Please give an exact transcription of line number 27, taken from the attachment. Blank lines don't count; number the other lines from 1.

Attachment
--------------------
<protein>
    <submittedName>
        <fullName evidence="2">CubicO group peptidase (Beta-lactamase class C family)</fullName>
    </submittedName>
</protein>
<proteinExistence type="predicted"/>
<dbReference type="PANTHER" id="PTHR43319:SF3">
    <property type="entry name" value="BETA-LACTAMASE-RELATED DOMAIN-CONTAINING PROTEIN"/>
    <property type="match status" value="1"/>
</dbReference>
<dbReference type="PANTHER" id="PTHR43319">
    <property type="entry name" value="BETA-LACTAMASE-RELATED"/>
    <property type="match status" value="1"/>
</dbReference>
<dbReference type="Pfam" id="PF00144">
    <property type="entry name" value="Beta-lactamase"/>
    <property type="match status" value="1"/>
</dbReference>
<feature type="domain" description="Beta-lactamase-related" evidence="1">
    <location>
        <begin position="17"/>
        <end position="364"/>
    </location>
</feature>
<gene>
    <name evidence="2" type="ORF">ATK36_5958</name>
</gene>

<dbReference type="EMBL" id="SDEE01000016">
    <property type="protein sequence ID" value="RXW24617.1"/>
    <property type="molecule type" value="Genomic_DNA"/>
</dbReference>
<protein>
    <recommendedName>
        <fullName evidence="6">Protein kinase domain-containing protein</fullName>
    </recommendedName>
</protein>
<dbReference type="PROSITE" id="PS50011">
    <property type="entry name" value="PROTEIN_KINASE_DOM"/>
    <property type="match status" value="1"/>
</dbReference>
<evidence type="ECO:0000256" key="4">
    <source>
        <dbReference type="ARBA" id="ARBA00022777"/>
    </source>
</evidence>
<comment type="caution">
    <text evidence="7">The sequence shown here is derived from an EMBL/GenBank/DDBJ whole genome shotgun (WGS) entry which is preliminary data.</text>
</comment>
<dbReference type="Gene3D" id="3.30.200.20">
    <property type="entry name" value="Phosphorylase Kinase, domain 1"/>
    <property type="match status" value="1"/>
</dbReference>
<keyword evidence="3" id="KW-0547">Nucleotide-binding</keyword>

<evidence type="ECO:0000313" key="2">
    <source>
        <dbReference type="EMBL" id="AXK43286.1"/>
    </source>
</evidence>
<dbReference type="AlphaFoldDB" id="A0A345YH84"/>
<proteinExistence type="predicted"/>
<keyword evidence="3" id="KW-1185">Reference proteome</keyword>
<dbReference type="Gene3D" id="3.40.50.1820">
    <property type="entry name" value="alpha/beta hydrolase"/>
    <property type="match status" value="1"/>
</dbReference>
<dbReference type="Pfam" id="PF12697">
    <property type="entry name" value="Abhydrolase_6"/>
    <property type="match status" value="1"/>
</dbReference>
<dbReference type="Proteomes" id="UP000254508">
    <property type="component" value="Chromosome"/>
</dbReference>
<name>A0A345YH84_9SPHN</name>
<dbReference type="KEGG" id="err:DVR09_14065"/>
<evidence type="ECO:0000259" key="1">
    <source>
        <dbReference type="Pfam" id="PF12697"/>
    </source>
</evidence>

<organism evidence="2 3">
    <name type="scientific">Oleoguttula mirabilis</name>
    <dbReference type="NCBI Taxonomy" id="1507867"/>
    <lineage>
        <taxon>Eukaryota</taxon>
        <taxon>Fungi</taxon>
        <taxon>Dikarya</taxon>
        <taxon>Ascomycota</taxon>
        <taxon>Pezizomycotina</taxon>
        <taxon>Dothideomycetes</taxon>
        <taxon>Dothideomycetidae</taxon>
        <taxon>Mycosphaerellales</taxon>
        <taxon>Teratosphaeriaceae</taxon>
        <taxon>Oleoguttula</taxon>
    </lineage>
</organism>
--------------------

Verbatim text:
</gene>